Zhang Yimou, the celebrated film director and arranger of the 2008 Summer Olympics’ opening ceremony in Beijing, was accused last week of being the latest high-profile violator of China’s one-child policy. The People’s Daily, the Communist Party mouthpiece, alleged that Mr. Zhang had fathered seven children with four different women.
The news has ignited an angry online debate, with Internet users condemning the unequal application of a 1979 law that stipulates every couple may have just one child (or two for ethnic minorities and for rural couples whose first child is a girl). The truth is: for the rich, the law is a paper tiger, easily circumvented by paying a “social compensation fee” — a fine of 3 to 10 times a household’s annual income, set by each province’s family planning bureau, or by traveling to Hong Kong, Singapore or even America to give birth.
For the poor, however, the policy is a flesh-and-blood tiger with claws and fangs. In the countryside, where the need for extra hands to help in the fields and the deeply entrenched patriarchal desire for a male heir have created strong resistance to population control measures, the tiger has been merciless.
Village family-planning officers vigilantly chart the menstrual cycle and pelvic-exam results of every woman of childbearing age in their area. If a woman gets pregnant without permission and is unable to pay the often exorbitant fine for violating the policy, she risks being subjected to a forced abortion.
According to Chinese Health Ministry data released in March, 336 million abortions and 222 million sterilizations have been carried out since 1971. (Though the one-child policy was introduced in 1979, other, less-stringent family planning policies were in place before it.)
These figures are easy to quote, but they fail to convey the magnitude of the horror faced by rural Chinese women. During a long journey through the hinterlands of southwest China in 2009, I was able to find some of the faces behind these numbers.
On ramshackle barges moored on the remote waterways of Hubei and Guangxi, I met hundreds of “family-planning fugitives” — couples who’d fled their villages to give birth to an unauthorized second or third child in neighboring provinces.
Almost every one of the pregnant women I spoke to had suffered a mandatory abortion. One woman told me how, when she was eight months pregnant with an illegal second child and was unable to pay the 20,000 yuan fine (about $3,200), family planning officers dragged her to the local clinic, bound her to a surgical table and injected a lethal drug into her abdomen.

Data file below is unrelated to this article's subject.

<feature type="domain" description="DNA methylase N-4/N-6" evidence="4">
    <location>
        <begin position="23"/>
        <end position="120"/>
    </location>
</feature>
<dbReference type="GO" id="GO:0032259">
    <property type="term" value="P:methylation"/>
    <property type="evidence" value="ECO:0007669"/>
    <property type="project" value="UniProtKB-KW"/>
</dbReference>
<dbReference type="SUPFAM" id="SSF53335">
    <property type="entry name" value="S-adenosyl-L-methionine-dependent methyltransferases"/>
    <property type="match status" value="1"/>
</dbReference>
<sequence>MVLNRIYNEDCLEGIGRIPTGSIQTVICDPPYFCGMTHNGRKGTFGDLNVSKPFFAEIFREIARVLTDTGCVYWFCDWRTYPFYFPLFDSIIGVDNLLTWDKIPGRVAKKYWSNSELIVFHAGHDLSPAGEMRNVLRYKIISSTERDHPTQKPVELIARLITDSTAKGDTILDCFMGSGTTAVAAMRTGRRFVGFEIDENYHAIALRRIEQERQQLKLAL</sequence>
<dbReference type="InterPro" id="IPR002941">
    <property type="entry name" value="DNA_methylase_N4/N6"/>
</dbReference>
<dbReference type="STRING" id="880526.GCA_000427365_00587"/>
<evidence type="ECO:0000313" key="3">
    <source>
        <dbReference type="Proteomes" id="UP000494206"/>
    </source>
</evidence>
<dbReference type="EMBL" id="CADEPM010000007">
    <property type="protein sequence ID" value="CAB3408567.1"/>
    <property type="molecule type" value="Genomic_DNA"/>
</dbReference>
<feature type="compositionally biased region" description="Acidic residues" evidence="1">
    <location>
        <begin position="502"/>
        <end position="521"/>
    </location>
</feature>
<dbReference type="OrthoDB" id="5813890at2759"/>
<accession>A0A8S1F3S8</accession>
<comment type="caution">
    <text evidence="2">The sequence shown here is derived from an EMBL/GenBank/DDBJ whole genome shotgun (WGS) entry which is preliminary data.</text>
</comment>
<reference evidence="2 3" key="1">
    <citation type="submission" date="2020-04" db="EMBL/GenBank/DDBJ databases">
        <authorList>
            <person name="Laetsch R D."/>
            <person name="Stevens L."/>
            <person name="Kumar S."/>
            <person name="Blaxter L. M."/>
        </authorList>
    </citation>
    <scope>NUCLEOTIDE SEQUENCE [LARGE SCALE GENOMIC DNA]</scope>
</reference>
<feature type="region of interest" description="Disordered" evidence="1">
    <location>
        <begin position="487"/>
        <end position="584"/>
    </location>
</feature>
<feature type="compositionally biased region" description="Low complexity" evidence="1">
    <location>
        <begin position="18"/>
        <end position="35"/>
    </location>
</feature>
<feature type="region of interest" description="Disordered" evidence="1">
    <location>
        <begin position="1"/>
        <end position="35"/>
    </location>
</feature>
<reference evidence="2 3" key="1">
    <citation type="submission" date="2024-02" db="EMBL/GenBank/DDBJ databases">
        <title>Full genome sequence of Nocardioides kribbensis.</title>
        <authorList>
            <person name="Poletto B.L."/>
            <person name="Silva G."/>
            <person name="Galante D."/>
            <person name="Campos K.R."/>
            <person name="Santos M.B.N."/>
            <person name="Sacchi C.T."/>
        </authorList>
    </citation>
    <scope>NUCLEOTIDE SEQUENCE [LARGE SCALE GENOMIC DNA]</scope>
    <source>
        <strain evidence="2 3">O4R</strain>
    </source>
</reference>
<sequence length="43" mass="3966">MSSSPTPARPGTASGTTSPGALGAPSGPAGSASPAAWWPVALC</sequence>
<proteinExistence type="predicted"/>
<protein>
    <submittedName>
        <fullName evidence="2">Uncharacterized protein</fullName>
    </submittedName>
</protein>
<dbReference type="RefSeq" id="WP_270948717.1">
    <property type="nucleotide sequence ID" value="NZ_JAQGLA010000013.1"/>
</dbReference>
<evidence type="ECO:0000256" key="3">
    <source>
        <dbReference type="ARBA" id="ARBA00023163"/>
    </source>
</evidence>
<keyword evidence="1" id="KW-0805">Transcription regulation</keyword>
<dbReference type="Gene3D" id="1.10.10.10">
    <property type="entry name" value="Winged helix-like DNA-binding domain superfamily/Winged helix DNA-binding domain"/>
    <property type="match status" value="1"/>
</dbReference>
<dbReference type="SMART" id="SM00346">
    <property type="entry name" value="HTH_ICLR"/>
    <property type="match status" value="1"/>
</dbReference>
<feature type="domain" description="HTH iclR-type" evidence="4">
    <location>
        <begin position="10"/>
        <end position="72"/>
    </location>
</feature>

For two days she writhed on the table, her hands and feet still bound with rope, waiting for her body to eject the murdered baby. In the final stage of labor, a male doctor yanked the dead fetus out by the foot, then dropped it into a garbage can. She had no money for a cab. She had to hobble home, blood dripping down her legs and staining her white sandals red.
It is not surprising that China has the highest rate of female suicide in the world. The one-child policy has reduced women to numbers, objects, a means of production; it has denied them control of their bodies and the basic human right to determine freely and responsibly the number and spacing of their children.
Baby girls are also victims of the policy. Under family pressure to ensure that their only child is a son, women often choose to abort baby girls or discard them at birth, practices that have skewed China’s sex ratio to 118 boys for every 100 girls.
The Communist Party argues that the means justify the ends. When Deng Xiaoping and his fellow economic reformers introduced the one-child policy as a “temporary” measure in 1979, after Mao’s death and the end of the calamitous Cultural Revolution, they claimed that without the one-child policy, the economy would falter and the population would explode.
Thirty-four years on, despite mounting criticism, the Party still clings to it. But their argument is based on shoddy science: the birthrate, already falling before the policy was introduced, is now officially 1.8, or nearer 1.2 according to independent demographic experts like Yi Fuxian — much lower than the necessary 2.1 population replacement level. Mr. Yi and others have warned of China’s impending demographic disaster: a rapidly aging nation that a dwindling work force will be unable to support.
Rising incomes and urbanization generally lead to falling birthrates. If the one-child policy were scrapped tomorrow, most Chinese wouldn’t rush to produce as many offspring as Zhang Yimou. And despite recent signals that the Party might be considering gradually relaxing birth restrictions, there is still considerable resistance.
Stubborn hard-liners will not willingly abandon population control measures that have provided the government with an estimated two trillion yuan in revenue from fines, according to the demographer He Yafu, while allowing it to maintain firm control over people’s lives.
The public outrage voiced against Mr. Zhang during the last week plays into the Party’s hands. Instead of attacking the government’s barbaric policy, the people are being encouraged to criticize the rich for escaping its claws.
Ending this scourge is a moral imperative. The atrocities committed in the name of the one-child policy over the last three decades rank among the worst crimes against humanity of the last century. The stains it has left on China may never be erased.
Ma Jian is the author, most recently, of the novel The Dark Road. This essay was translated by Flora Drew from the Chinese.